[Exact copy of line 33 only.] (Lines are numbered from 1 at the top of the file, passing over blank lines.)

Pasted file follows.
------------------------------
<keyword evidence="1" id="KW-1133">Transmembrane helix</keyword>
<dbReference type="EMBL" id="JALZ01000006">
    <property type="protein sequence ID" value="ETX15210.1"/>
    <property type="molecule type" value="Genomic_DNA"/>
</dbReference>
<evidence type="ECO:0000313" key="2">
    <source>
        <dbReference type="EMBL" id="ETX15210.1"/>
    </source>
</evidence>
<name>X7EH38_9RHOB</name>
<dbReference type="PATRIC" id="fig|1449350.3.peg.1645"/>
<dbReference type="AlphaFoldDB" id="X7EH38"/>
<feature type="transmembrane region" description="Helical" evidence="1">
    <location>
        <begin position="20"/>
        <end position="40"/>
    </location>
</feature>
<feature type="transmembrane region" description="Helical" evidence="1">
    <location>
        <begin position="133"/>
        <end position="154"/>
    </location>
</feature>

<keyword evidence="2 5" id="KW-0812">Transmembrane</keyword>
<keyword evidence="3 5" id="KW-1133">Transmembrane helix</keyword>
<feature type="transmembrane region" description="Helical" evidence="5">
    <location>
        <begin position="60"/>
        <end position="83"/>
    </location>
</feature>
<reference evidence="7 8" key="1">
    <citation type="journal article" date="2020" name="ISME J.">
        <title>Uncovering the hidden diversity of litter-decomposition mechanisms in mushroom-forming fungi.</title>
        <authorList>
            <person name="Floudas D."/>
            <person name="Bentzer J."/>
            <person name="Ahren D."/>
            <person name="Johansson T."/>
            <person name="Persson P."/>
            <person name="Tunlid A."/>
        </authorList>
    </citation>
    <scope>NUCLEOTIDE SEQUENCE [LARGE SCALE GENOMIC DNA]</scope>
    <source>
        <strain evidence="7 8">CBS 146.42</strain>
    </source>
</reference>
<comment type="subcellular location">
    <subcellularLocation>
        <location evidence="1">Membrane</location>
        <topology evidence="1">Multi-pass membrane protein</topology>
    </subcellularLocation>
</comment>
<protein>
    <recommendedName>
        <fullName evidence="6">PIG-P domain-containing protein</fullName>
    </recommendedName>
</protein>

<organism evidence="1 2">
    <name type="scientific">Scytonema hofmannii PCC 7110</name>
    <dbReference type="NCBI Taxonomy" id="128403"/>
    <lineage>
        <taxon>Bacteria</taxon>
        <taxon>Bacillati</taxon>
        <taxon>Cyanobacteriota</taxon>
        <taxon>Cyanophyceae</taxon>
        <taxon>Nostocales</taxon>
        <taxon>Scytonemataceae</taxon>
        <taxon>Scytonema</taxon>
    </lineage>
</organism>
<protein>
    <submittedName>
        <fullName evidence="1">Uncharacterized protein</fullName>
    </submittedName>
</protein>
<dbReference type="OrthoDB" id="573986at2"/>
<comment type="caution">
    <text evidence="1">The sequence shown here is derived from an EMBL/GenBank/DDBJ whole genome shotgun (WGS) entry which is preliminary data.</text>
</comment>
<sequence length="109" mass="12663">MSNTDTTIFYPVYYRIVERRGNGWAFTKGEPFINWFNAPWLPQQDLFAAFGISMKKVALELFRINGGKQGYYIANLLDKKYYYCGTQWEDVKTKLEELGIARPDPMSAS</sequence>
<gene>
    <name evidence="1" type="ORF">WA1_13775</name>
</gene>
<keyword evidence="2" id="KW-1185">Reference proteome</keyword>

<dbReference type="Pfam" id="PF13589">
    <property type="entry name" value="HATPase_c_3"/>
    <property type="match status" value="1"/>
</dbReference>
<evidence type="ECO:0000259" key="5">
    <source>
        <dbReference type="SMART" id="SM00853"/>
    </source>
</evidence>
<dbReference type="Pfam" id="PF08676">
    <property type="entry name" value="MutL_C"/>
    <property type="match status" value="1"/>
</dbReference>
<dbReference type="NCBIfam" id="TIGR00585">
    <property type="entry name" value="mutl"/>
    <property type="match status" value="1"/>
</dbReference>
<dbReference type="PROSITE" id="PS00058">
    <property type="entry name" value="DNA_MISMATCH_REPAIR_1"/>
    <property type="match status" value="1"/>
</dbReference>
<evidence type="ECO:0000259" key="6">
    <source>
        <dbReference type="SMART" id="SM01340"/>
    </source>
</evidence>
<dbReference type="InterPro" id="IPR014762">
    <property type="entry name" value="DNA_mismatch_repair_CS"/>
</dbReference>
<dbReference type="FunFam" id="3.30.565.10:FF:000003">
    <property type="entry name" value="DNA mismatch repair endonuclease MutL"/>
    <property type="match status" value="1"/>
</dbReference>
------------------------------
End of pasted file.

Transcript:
</feature>